Here we are two years later and the Democrats are basically protesting the results of TARP. Where the banks have essentially used all that money to help themselves and the upper upper class and barely any of it has trickled back to the middle class. And yet, we’re not supporting their protests? Shouldn’t the TP be out there marching with them? Granted, the philosophies of the two groups are very different as are the goals they have in mind but the injustice they are protesting is one and the same.

Am I wrong here?

Benaiah on October 3, 2011 at 8:02 AM

I like the picture

The first time I saw the big head puppets at the Olympics celebration, I knew the Olympics was over, at least for me. Euro-rage is undistingusihable from Euro-joy. Most Americans don’t naturally gravitate to big head puppets, which usually sprout from the approved list of some central committee.

entagor on October 3, 2011 at 9:17 AM

Rbastid on October 3, 2011 at 1:29 AM

“And the Gods of the Copybook Headings said: ‘If you don’t work you die.‘” – Kipling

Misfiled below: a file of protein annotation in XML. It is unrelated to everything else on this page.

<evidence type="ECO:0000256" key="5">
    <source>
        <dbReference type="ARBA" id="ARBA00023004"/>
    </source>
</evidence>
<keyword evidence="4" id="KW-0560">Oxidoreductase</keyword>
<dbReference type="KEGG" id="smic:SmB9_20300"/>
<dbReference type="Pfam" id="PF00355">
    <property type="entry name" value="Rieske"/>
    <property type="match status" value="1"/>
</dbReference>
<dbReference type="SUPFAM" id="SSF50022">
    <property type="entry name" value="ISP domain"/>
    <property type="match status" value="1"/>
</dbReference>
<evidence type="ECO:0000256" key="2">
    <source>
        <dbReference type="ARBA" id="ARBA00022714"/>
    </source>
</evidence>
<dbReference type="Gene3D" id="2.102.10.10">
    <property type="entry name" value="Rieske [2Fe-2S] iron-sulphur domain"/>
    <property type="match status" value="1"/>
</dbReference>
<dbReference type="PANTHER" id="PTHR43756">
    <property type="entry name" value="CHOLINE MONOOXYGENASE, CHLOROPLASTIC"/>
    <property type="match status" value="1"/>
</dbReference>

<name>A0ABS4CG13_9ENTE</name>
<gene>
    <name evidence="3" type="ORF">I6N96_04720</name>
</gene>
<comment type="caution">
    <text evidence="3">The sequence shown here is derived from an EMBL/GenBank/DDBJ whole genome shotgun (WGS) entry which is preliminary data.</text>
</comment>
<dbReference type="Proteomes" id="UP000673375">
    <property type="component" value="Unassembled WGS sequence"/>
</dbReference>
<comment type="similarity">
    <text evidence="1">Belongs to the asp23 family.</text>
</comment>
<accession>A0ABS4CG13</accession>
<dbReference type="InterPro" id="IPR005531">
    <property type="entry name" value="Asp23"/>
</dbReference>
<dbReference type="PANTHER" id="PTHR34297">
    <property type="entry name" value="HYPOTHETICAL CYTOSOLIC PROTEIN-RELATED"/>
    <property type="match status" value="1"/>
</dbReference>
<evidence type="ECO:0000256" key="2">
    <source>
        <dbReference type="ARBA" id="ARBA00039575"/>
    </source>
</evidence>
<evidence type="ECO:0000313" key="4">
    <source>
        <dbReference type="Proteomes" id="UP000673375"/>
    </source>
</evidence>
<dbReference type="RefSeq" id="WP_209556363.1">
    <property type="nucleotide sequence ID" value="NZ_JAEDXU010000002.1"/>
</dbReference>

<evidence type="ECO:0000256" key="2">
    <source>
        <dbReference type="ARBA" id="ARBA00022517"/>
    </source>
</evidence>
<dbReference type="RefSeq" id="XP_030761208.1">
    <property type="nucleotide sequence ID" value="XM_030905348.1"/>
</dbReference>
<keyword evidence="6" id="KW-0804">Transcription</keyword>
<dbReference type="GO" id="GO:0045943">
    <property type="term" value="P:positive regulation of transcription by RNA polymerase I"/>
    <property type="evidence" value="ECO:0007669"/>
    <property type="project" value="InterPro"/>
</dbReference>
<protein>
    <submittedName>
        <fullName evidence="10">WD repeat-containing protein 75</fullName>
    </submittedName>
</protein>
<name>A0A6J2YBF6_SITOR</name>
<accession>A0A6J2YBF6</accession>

LarryD on October 3, 2011 at 11:04 AM

Don’t you just love the slogan, “Take back Boston!”

Take back Boston from who? The banks? They don’t own Boston. The town is owned by corrupt politicians. What’s going to happen is these greedy liberal city folk (yes the very ones complaining about others being too wealthy) will win their political victories to push more liberal agenda that will end up enslaving the little man by making him reliant on the government for his sustinence. Then the rest of rural America will have to pay and suffer for the comfort of the greedy, whining, spoiled liberal city folk. As always.

shick on October 3, 2011 at 11:57 AM